Game Development Reference
In-Depth Information
follow are copied on the end. The final alternative for adding keyframes is
to insert the key at the end of the current array. Here again memory is
allocated for all the existing keyframes plus one extra. All the existing
keyframes are copied to the new array and the new data are inserted on
the end.
Suppose there are existing keyframes at frames 0, 20, 52, 64 and 78.
If the function is called with frame value 20, then the existing keyframe
that has a frame value of 20 is adjusted. If the function is called with the
value 34 then it must be inserted between the keyframes at 0 and 20 and
the keyframes at 52, 64 and 78. First, we allocate an array of six
MORPHKEY values. The first two MORPHKEYS in the existing array are
copied to the new array. Then the new data are assigned to MORPH-
KEY[2]. Finally, the remaining MORPHKEYS are copied into the new
array. The new array has keyframes at 0, 20, 34, 52, 64 and 78.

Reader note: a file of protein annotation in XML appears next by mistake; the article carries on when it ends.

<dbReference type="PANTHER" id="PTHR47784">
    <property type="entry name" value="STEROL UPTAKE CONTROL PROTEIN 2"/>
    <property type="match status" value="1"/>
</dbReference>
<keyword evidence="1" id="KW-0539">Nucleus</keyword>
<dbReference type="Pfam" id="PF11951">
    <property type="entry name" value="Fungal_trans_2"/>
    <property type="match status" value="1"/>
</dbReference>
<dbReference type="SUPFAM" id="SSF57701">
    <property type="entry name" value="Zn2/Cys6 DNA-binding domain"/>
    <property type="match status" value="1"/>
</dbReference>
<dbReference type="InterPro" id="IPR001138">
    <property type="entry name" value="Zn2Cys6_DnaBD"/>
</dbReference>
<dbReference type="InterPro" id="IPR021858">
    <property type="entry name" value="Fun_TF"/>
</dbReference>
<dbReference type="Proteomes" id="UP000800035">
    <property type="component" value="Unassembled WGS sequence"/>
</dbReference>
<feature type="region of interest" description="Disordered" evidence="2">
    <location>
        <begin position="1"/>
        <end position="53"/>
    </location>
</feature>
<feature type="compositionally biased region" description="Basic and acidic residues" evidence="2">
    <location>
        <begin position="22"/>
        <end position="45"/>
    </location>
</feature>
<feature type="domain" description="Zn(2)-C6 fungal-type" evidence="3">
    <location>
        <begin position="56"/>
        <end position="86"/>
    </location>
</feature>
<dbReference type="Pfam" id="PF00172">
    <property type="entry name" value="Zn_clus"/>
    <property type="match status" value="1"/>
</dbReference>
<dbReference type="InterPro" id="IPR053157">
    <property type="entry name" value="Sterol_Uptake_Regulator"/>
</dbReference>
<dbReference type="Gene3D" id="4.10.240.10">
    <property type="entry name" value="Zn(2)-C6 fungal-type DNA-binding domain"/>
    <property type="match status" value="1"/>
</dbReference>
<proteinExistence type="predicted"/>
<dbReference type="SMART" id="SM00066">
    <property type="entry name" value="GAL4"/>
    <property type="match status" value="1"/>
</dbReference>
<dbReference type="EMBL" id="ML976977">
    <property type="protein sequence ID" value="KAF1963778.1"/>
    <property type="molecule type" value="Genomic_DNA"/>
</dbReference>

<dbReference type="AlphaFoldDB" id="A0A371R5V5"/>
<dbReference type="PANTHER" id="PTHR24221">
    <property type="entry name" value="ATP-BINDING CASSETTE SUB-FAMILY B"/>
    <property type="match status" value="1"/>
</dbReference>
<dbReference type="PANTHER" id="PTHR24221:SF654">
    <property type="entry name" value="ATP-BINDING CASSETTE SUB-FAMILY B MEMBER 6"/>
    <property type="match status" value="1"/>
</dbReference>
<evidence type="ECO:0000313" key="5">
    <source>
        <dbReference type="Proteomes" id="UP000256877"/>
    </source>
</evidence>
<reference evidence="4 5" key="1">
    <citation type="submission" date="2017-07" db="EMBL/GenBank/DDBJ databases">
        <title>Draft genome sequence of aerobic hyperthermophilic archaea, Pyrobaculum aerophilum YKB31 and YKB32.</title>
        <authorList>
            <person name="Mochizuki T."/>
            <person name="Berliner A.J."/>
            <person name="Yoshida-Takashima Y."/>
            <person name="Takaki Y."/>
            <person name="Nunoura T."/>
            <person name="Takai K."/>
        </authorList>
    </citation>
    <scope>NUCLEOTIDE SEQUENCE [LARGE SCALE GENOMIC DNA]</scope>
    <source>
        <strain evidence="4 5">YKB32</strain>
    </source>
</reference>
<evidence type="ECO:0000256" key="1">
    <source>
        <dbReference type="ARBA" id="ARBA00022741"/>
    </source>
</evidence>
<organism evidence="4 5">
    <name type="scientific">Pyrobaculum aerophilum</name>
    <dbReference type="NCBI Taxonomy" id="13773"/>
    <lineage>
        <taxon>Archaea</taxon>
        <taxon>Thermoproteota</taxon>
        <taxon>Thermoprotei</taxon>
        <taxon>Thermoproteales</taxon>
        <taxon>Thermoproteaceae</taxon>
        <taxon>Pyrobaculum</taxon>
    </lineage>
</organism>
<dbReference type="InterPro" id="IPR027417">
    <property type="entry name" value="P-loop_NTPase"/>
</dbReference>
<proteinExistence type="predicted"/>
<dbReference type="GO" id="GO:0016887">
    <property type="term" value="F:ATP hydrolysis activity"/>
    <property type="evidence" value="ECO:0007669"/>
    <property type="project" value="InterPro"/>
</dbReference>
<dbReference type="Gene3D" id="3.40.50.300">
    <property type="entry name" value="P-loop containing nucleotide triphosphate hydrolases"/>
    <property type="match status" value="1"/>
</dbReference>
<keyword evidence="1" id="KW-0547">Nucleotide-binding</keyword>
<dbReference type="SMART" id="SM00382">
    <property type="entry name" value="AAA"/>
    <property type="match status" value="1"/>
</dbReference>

If the function is called with a frame value of 89, then the new keyframe
must be added to the end of the array. Again, an array of six
MORPHKEYS is created. This time, all the existing array is copied across
and the new data are assigned to the last member of the array. The new
array has keyframes at 0, 20, 52, 64, 78 and 89. The code for this function
is as follows:
MORPHKEY *CMorph::CreateKey(int frame)
{
if (keytotal==0){
keys = new MORPHKEY;
if (!keys){
TRACE(”CMorph::CreateKey>>Problem creating key zero\n”);
return NULL;
}
keytotal = 1;
for (int i=0; i<objcount; i++) keys->level[i] = 0.0;
//There must be a key at frame zero
keys->time = 0.0f;
keys->linear = 0;
keys->tn = 0.0;
keys->bs = 0.0;
keys->ct = 0.0;
}
//Does the object have a key for this frame?
MORPHKEY *key = keys,*ikey = NULL;
int i;